Wednesday, June 30, 2010

Party Down just got canceled. I'm not sure how it would've fared with Adam Scott moving to Parks & Rec, but still sad to see it go. But, I guess at this point with me, cancellation is pretty much the true mark of a top-tier comedy show. I can't think of any that weren't canceled (Mr. Show, Arrested Development, Home Movies) or beset by tragedy or cast turnover enough to force cancellation (Newsradio), so I guess it's something of a validation. Still, what a great show. If you haven't seen it, I can't recommend it enough.

Tuesday, June 29, 2010

Also from Twitter

I had a very surreal dream last night that my dad was teaching me how to drive a motorcycle. Nevermind that I sort of already know how, or that he's been dead for over 3 years, it was nice. I don't have dreams like that very often, and I remember them even fewer and further between. Sometimes I think about how that folder in my brain is more or less closed. Aside from the occasional story from one of his friends or an older relative, there isn't anything else I'm going to experience with my dad to pad that up. A dream like the one I had is like some little appendix to that folder, it it's nice because it means I get to pull it out of my file cabinet of a brain, dust it off, and page through it fondly. I've had the luck to do that twice in a few hours last night; the dream came just a few hours after my sister told me a story from last summer that was downright chilling. Not in a malevolent sort of way, but in those "LIFE AFTER DEATH!(?)" ways that might cause you to look over your shoulder late at night without realizing it. It's not a story I feel comfortable publishing on the internet, because technically it's my neice's, but ask me nicely and maybe I'll tell it in person.

But back to the motorcycle. My dad never had a motorcycle. Aside from a picture on my grandmother's wall back home, I've never seen him on one. In that picture, he's on some little dirtbike, in St. John's or St. Bart's or one of those places that I've lumped into a liturgical micronesia in my geographically challenged brain. He looks happy and healthy, and it's always been a favorite of mine, and more than likely the inspiration of my dream.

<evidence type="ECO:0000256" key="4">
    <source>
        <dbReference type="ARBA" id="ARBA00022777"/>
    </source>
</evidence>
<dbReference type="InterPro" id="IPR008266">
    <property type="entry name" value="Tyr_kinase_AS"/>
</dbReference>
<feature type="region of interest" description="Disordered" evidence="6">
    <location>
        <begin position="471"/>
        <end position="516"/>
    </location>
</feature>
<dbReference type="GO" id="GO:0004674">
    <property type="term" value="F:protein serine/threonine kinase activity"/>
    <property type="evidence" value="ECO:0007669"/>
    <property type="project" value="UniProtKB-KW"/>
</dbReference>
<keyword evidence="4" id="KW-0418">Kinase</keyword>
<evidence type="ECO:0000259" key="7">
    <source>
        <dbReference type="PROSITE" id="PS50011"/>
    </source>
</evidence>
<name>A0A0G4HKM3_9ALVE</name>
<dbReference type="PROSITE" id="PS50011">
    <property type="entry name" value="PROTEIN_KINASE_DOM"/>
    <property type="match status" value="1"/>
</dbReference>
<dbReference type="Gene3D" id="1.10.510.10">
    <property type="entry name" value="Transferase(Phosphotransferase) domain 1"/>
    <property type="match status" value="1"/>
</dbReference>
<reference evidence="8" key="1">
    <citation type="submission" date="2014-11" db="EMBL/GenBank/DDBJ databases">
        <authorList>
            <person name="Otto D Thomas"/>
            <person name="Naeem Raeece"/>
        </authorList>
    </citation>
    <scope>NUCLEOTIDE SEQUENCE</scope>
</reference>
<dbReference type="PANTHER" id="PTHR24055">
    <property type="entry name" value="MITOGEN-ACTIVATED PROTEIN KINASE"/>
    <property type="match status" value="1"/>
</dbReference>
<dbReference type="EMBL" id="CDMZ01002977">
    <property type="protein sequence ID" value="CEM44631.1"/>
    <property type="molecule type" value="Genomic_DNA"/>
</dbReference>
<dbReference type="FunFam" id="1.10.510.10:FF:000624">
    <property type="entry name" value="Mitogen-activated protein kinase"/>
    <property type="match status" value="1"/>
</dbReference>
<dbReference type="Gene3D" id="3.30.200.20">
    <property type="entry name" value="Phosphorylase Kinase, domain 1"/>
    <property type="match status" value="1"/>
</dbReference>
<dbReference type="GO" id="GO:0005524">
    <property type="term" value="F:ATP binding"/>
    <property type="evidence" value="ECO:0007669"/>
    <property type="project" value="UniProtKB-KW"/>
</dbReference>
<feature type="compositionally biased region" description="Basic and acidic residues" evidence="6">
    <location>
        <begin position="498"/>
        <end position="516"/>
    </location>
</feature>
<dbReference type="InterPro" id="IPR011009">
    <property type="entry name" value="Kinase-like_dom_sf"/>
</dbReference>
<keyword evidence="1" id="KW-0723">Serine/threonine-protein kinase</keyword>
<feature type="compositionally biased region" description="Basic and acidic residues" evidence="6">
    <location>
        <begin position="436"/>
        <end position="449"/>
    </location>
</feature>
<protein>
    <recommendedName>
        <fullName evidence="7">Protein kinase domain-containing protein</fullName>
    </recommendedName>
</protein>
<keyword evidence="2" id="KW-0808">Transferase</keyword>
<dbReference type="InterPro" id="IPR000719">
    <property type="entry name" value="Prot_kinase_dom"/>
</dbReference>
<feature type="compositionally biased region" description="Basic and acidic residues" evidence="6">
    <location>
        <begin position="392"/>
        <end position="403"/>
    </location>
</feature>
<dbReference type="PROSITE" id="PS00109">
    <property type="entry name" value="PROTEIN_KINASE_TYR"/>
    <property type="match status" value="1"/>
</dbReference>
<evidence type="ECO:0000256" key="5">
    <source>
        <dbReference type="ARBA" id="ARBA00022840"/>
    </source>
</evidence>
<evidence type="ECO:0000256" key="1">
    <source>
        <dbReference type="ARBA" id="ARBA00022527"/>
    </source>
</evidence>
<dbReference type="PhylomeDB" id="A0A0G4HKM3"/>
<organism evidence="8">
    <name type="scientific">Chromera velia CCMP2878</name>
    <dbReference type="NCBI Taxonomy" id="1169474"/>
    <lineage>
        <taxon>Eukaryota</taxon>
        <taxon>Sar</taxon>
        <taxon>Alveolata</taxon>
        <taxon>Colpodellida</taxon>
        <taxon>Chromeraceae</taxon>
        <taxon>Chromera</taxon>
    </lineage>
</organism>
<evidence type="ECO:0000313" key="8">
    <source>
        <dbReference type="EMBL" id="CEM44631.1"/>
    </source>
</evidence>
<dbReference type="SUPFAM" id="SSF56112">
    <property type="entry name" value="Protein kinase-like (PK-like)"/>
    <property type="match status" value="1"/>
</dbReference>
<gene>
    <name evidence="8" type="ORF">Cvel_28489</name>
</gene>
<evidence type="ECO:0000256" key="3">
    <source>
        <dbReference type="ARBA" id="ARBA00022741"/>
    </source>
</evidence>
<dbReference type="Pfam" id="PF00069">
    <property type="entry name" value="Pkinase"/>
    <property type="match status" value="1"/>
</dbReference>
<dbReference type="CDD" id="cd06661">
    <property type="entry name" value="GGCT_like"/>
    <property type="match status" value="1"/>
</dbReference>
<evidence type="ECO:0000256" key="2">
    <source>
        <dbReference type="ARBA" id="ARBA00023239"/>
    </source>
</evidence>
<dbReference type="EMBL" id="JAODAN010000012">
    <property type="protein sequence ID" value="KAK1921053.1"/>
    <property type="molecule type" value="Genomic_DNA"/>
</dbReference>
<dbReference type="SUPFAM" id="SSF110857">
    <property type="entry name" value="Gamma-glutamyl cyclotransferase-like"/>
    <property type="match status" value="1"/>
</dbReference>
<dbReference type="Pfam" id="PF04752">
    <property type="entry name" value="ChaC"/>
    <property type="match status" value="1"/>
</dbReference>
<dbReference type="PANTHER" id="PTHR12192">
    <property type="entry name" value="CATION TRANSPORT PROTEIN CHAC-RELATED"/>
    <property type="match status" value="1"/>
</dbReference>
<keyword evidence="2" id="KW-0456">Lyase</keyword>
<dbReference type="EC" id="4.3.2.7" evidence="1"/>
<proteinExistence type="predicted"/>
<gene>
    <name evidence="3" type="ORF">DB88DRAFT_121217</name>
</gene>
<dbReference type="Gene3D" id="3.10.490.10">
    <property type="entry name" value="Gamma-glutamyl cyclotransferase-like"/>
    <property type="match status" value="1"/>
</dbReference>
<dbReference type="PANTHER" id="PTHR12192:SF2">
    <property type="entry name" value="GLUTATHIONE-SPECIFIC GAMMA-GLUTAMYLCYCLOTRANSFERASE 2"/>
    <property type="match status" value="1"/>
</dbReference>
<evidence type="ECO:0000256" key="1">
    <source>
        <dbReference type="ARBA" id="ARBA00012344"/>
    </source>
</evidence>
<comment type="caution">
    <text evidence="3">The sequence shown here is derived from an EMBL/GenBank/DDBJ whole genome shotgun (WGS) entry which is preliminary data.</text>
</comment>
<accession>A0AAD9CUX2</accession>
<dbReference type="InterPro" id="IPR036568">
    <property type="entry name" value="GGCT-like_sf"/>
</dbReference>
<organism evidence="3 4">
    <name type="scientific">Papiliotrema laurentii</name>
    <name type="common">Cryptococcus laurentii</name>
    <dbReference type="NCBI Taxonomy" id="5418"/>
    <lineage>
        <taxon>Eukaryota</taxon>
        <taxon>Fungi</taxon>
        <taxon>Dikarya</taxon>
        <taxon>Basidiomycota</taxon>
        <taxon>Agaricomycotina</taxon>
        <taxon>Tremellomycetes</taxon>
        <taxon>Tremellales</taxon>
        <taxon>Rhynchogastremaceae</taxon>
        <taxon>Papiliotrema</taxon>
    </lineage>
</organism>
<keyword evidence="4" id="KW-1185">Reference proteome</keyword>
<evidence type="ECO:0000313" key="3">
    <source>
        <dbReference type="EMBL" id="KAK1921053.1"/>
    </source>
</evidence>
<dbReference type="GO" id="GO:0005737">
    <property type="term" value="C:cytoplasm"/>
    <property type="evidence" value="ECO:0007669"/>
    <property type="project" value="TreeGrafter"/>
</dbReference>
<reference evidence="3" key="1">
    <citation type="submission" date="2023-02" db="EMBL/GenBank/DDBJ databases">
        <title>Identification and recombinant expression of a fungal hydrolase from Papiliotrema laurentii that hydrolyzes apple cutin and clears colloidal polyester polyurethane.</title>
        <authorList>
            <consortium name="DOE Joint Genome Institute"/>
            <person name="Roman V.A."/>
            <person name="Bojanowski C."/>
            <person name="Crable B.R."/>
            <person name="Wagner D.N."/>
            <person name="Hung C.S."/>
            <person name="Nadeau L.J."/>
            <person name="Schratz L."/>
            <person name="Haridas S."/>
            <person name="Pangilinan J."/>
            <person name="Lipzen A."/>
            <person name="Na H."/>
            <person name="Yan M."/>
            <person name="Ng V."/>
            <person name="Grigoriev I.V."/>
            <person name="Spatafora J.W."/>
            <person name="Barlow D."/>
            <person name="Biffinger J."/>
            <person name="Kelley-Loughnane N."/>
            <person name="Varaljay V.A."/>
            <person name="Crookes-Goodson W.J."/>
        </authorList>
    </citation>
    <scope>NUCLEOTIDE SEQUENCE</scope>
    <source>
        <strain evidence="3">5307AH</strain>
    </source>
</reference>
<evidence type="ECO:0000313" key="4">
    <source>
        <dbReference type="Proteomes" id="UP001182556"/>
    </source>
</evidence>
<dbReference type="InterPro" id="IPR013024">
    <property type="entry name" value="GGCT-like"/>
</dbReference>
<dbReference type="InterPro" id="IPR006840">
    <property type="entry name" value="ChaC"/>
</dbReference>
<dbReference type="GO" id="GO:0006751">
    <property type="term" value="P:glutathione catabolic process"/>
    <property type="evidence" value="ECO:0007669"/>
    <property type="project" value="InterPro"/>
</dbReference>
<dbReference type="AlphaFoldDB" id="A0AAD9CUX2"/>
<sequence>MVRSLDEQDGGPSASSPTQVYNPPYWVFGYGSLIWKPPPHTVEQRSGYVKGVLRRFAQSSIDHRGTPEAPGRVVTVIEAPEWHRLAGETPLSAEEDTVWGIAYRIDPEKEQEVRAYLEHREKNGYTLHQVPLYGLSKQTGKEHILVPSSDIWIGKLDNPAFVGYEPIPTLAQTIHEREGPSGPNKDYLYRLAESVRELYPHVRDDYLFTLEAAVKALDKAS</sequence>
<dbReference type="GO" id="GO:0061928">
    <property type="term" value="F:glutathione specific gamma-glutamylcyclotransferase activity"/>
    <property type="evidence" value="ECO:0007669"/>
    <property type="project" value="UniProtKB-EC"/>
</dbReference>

Anyway, my dad never had a motorcycle. He did, however, prolong his life significantly when some anonymous motorcyclist* with an organ donor card crashed and died, giving him a liver to replace his diseased one. I've thanked that guy a thousand times, and once considered tracking down any family that may have survived him to show them that his death wasn't entirely in vain. (Donate your organs, people).

This morning, I remembered the dream suddenly and blurted it out to Carrie over breakfast before it could slip back into my subconscious, and she reminded me where his liver came from. Then, she remarked "maybe he wants you to ride a motorcycle because he's after your liver".

This is the kind of thing that probably anyone else would find unsettling, or even ghoulish, and understandably so. But it made me laugh and I bet it would've made my dad laugh if he heard it. It was also a pretty fucking great reminder of how lucky I am.

I wanted to post that picture of my dad on the bike, but to be honest I'm not even sure if it survived the move from my grandmother's house. Maybe I'll find it someday.

*weird, right? I feel like "biker" might not be appropriate, either. I mean, they can't all be Hell's Angels or Malcolm Forbes.

Are you kidding me?

I put this up on Twitter a few days ago, but it's dumb enough that I had to repeat it here.

What's the opposite of dry?

What's the opposite of dry?

I don't mean desert dry, or dry martini, or any of that. I mean that reserved, understated dry. The one that so many writers appear to have married their favorite characters to. It's a characteristic that has been trounced through decades of apemanship, and one that feels like it would be fun to write. Everyone wants to be aloof and cool.

But what's the opposite of that? Sensational? Dramatic? Clingy? Huggy? I feel like that's too strong, like the results of a grab bag search of words that one with a dry, caustic wit would lob as an insult to someone they don't like. They're also words some of which could be applied to almost anyone I know at some time or another, myself included. How can you have so much presence with one side of this coin, and a complete void on the other? Why does that bother me so much?

Maybe I'm not smart enough to be coy. Maybe it's more indicative of my reading habits than the fictional world at large. Maybe I don't drink enough to have the deadened feelings of these characters.

That's another thing. It's always described how people drink to dull the pain of something or to use as the emotional Neosporin to prevent infection of the emotional scarring of some trauma or another. Has that EVER worked? Maybe I'm not doing it right. I don't think I'd want to. There's probably pills for that.